Mumbai: A change in nomenclature of metallic scrap by global industry body, Institute of Scrap Recycling Industries (ISRI), has added to the woes of Indian metallic scrap recyclers, who are already reeling due to low demand.
The Washington-based body, which represents more than 1,600 scrap recycling companies worldwide, amended its specifications and incorporated radio-mixed hard/soft scrap lead which consists of clean lead solid and lead shots free of other materials. Also, relay – lead covered copper cable – has been added to the existing categories of metallic scrap for trading on bilateral basis i.e. negotiations between buyers and sellers. Earlier, these scrap varieties of non-ferrous metal scrap were allowed to trade freely.
The change in trading specifications has come at a time when the scrap recycling industry in India is facing reduced demand from consumer industries. Cheap imports of finished products from countries with which India has free trade agreements (FTA) has impacted the demand for scrap metal.
“Any change in quality specification has a temporary impact on imports. The prevailing sentiment is very week in overall scrap recycling industry, with overall imports falling by around 15% in the last few months. We expect the trend to continue throughout this year as well,” said a senior industry official.
Metals recovered through recycling of scrap meet nearly half of India’s base metals demand. A substantial portion of India’s steel production is met through recycling of ferrous scrap.
In 2013-14, for example, total scrap imported in India was reported at 5.77 million tonnes as against 9.25 million tonnes in the previous year and 7.87 million tonnes in 2011-12. According to estimates, imports of metallic scrap fell sharply by 15% in 2014-15 and the current financial year so far.
“More than change in scrap specification, a sharp decline in its demand from consumer industries hit imports of metallic scrap in the last few months. Overall scrap imports have been lower by nearly 15% in the last few months,” said Dhawal Shah, vice president, Metal Recycling Association of India (MRAI).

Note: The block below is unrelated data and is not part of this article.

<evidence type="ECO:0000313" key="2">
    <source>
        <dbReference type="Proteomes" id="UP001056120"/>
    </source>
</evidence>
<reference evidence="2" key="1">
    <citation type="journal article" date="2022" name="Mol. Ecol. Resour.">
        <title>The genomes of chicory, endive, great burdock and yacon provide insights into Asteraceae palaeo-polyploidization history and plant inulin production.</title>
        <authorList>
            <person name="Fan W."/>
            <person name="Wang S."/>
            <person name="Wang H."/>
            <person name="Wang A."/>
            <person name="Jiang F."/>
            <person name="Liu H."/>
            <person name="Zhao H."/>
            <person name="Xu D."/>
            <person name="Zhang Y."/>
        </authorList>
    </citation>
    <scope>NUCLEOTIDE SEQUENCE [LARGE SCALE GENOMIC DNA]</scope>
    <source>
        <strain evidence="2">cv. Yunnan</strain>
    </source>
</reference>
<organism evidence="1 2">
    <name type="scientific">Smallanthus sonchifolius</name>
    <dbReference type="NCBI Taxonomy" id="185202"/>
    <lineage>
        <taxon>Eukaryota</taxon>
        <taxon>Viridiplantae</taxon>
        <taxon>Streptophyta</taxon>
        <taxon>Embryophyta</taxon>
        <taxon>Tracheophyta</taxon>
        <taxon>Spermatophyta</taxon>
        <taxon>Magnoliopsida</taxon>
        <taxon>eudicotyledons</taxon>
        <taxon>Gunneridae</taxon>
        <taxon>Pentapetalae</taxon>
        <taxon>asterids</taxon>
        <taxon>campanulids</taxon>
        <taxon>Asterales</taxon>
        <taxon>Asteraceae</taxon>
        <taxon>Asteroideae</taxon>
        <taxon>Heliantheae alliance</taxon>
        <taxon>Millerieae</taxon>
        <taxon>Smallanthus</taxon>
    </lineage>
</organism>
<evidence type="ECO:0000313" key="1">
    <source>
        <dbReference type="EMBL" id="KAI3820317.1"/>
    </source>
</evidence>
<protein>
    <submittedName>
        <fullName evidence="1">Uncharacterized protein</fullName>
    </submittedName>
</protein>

ISRI specification bans loose or extra iron attachments to ‘vador – sealed unit’, a type of metallic scrap. Trade sources believe that the government is concerned about the quality of scrap imported into India. Imports of unfriendly wastes have been monitored aggressively unlike earlier.
“There has been shrinkage in metallic output from recyclers resulting in proportionate decline in scrap import,” said Shah.
Meanwhile, metal recyclers have urged the government to exempt categories like metals from FTA ambit.
They said that consumer industries import finished products from the countries like Vietnam (India has FTA with Vitenam) and so demand for finished goods from local sources has declined steeply in the last few years. The situation has worsened in the past few months as demand for foundry products from auto sector has shrunk.
“The government should allow imports of finished products only with 35% of value addition as specified in FTA norms. There is hardly any room for 35% value addition in metals. Hence, the government should exempt categories like metals from FTA ambit as the same disowns ‘Make in India’ vision,” said Rohit Shah, Managing Director of Perfect Valves, a city-based meal recycler.
According to him, a massive stock of finished products is lying with secondary non-ferrous metals producers due to weak demand from consumer industries and lack of overseas orders.
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